Occasionally wonky but overall a good case for how the dismal science can make the world less—well, dismal.

Pub Date: Nov. 12, 2019

ISBN: 978-1-61039-950-0

Page Count: 432

Publisher: PublicAffairs

Review Posted Online: Aug. 29, 2019

Kirkus Reviews Issue: Sept. 15, 2019

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Not an easy read but an essential one.

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HOW TO BE AN ANTIRACIST

Title notwithstanding, this latest from the National Book Award–winning author is no guidebook to getting woke.

In fact, the word “woke” appears nowhere within its pages. Rather, it is a combination memoir and extension of Atlantic columnist Kendi’s towering Stamped From the Beginning (2016) that leads readers through a taxonomy of racist thought to anti-racist action. Never wavering from the thesis introduced in his previous book, that “racism is a powerful collection of racist policies that lead to racial inequity and are substantiated by racist ideas,” the author posits a seemingly simple binary: “Antiracism is a powerful collection of antiracist policies that lead to racial equity and are substantiated by antiracist ideas.” The author, founding director of American University’s Antiracist Research and Policy Center, chronicles how he grew from a childhood steeped in black liberation Christianity to his doctoral studies, identifying and dispelling the layers of racist thought under which he had operated. “Internalized racism,” he writes, “is the real Black on Black Crime.” Kendi methodically examines racism through numerous lenses: power, biology, ethnicity, body, culture, and so forth, all the way to the intersectional constructs of gender racism and queer racism (the only section of the book that feels rushed). Each chapter examines one facet of racism, the authorial camera alternately zooming in on an episode from Kendi’s life that exemplifies it—e.g., as a teen, he wore light-colored contact lenses, wanting “to be Black but…not…to look Black”—and then panning to the history that informs it (the antebellum hierarchy that valued light skin over dark). The author then reframes those received ideas with inexorable logic: “Either racist policy or Black inferiority explains why White people are wealthier, healthier, and more powerful than Black people today.” If Kendi is justifiably hard on America, he’s just as hard on himself. When he began college, “anti-Black racist ideas covered my freshman eyes like my orange contacts.” This unsparing honesty helps readers, both white and people of color, navigate this difficult intellectual territory.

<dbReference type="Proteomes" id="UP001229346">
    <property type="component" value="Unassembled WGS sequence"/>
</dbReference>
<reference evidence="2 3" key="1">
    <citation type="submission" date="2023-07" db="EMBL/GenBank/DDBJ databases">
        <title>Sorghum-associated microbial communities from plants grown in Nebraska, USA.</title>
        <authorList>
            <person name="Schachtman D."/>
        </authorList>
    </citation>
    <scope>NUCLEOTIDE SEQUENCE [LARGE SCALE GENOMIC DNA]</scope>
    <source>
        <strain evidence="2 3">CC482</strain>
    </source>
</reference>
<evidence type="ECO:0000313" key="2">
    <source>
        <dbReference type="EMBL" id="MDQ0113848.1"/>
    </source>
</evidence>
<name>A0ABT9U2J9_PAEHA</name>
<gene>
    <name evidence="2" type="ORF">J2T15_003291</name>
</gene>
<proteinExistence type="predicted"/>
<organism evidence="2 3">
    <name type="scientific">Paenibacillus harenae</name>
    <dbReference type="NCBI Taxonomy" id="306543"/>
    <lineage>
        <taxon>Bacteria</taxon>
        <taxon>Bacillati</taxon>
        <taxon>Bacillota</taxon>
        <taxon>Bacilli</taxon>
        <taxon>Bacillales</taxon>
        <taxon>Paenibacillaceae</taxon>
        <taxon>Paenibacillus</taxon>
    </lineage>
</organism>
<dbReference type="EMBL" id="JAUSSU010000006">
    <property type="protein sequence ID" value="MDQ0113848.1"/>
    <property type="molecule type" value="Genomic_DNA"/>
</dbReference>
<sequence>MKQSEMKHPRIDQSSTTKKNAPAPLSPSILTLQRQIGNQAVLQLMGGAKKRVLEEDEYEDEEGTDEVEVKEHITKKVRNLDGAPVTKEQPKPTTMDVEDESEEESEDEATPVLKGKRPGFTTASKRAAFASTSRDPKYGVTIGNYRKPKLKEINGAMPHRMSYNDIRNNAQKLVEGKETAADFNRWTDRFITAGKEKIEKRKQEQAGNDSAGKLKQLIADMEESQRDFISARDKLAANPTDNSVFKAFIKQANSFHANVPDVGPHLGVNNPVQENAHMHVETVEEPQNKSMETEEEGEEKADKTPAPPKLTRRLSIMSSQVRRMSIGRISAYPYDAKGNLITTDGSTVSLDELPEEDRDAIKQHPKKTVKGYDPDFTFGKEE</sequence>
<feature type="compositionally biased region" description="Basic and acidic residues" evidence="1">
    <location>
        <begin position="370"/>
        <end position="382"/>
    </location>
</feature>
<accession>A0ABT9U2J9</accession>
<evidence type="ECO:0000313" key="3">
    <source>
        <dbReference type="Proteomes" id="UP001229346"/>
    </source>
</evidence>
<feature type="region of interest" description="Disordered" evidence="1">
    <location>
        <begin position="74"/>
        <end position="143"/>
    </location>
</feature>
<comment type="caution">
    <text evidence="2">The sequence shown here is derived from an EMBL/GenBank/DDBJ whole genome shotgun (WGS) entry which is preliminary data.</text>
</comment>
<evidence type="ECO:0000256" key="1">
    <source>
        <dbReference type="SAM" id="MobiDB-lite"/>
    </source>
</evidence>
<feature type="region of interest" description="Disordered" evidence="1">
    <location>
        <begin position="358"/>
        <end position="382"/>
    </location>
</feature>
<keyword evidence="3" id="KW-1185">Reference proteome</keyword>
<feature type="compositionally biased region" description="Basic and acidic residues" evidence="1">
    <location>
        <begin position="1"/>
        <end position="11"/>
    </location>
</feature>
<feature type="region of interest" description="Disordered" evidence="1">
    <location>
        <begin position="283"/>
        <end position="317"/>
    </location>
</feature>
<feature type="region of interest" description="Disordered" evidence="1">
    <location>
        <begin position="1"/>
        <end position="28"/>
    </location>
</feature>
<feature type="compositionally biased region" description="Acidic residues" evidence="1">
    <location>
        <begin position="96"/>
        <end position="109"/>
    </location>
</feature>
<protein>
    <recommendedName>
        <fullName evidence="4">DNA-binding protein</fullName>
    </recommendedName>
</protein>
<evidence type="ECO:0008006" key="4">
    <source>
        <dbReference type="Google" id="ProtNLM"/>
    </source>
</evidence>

Not an easy read but an essential one.

Pub Date: Aug. 13, 2019

ISBN: 978-0-525-50928-8

Page Count: 320

Publisher: One World/Random House

Review Posted Online: April 28, 2019

Kirkus Reviews Issue: May 15, 2019